Tuesday, September 29, 2020

The Book of Lost Names by Kristin Harmel


The Book of Lost Names
by Kristin Harmel
narrated by Madeleine Maby

Published: 2020
Publisher: Gallery Books
Hardback: 400
Rating: 4
Historical, WW2, Romance, France | Goodreads | Website
Travel destinations: France, Switzerland

First sentence(s):
It's a Saturday morning, and I'm midway through my shift at the Winder Park Public Library when I see it.

Inspired by an astonishing true story from World War II, a young woman with a talent for forgery helps hundreds of Jewish children flee the Nazis in this unforgettable historical novel from the international bestselling author of the “epic and heart-wrenching World War II tale” (Alyson Noel, #1 New York Times bestselling author) The Winemaker’s Wife.

Eva Traube Abrams, a semi-retired librarian in Florida, is shelving books one morning when her eyes lock on a photograph in a magazine lying open nearby. She freezes; it’s an image of a book she hasn’t seen in sixty-five years—a book she recognizes as The Book of Lost Names.

The accompanying article discusses the looting of libraries by the Nazis across Europe during World War II—an experience Eva remembers well—and the search to reunite people with the texts taken from them so long ago. The book in the photograph, an eighteenth-century religious text thought to have been taken from France in the waning days of the war, is one of the most fascinating cases. Now housed in Berlin’s Zentral- und Landesbibliothek library, it appears to contain some sort of code, but researchers don’t know where it came from—or what the code means. Only Eva holds the answer—but will she have the strength to revisit old memories and help reunite those lost during the war?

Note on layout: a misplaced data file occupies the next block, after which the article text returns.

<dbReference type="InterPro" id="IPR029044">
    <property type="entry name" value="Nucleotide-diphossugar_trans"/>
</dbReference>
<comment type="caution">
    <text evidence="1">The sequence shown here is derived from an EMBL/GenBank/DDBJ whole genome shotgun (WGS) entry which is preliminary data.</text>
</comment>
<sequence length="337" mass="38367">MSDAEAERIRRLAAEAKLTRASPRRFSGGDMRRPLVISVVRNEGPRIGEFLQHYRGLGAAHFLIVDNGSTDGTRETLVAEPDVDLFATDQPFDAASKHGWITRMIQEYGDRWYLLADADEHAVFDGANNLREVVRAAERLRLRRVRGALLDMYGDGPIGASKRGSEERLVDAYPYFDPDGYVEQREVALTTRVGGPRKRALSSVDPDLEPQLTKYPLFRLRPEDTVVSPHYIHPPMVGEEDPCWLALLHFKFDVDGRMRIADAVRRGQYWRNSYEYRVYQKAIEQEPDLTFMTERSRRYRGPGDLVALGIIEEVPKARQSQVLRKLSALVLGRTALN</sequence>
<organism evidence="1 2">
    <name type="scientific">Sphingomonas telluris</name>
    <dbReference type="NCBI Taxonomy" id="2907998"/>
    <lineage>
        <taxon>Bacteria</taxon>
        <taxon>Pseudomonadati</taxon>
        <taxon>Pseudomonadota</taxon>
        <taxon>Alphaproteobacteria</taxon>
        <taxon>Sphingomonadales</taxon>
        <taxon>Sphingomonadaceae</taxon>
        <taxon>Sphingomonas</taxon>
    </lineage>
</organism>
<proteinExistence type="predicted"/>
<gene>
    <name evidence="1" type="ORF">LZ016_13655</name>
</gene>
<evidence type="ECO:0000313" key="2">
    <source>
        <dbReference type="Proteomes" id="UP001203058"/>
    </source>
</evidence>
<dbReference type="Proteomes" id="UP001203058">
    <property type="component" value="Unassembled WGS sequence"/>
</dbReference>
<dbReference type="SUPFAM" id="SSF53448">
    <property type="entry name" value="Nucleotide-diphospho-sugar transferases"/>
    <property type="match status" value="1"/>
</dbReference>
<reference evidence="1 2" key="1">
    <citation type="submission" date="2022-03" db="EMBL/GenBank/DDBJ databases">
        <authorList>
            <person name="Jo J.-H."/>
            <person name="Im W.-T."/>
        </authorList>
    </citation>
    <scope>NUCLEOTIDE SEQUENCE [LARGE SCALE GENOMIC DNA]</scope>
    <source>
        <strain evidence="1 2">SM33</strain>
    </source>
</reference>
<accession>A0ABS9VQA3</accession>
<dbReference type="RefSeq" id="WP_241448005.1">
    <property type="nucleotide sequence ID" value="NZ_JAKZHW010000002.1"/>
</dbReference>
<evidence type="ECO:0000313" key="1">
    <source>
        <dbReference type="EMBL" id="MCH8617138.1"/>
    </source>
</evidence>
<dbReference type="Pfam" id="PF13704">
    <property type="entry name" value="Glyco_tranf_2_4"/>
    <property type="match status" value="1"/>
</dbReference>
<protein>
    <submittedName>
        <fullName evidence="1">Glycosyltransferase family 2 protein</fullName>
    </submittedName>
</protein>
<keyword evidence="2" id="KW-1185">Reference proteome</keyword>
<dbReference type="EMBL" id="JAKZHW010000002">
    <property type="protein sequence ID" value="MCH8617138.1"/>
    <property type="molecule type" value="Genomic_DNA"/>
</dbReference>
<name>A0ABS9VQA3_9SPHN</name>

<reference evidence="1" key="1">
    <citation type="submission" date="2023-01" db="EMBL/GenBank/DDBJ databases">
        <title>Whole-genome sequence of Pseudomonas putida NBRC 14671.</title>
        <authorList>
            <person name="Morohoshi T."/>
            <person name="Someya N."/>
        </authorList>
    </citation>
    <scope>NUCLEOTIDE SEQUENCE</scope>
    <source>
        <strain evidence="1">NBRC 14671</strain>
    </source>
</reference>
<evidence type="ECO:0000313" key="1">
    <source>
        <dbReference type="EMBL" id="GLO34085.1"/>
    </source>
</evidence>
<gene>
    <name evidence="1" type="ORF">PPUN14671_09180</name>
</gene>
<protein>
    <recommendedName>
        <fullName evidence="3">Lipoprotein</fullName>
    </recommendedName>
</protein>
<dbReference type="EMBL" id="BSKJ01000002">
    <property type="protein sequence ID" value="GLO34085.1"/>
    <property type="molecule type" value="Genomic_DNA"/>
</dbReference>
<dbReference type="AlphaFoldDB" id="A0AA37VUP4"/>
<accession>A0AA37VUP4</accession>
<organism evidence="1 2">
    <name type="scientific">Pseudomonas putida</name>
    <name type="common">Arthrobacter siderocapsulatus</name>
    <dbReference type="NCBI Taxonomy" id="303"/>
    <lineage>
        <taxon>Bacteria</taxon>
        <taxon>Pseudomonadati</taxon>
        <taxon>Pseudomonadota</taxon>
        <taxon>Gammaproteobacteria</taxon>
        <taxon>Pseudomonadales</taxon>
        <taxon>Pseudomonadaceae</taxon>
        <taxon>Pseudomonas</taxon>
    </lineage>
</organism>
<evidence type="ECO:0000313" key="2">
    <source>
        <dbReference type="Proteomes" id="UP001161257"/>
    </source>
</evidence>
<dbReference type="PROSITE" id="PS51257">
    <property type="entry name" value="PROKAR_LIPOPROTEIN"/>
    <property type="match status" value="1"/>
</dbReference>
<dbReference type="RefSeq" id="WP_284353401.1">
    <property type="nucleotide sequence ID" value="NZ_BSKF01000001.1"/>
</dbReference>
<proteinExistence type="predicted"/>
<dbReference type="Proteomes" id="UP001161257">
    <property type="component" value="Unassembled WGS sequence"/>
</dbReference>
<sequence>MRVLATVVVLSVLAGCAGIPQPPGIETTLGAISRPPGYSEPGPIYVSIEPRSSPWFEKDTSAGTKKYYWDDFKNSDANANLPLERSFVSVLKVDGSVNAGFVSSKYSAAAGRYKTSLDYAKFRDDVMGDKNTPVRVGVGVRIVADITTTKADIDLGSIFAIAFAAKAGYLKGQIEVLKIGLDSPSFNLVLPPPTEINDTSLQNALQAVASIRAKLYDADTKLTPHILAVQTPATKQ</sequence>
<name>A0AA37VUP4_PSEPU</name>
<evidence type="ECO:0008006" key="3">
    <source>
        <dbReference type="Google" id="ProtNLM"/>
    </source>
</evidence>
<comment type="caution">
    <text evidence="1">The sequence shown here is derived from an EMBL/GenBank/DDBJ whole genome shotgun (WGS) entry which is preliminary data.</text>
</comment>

As a graduate student in 1942, Eva was forced to flee Paris after the arrest of her father, a Polish Jew. Finding refuge in a small mountain town in the Free Zone, she begins forging identity documents for Jewish children fleeing to neutral Switzerland. But erasing people comes with a price, and along with a mysterious, handsome forger named Rémy, Eva decides she must find a way to preserve the real names of the children who are too young to remember who they really are. The records they keep in The Book of Lost Names will become even more vital when the resistance cell they work for is betrayed and Rémy disappears.


My two-bits:

Perspectives from people who are part of the resistance in varying degrees.

People's efforts however small (and maybe hidden) had meaning and impact.

~*~

* Listened to audiobook version.

* review copy courtesy of Goodreads

* part of Paris in July (here)

* part of Armchair Autumn Travel (here)

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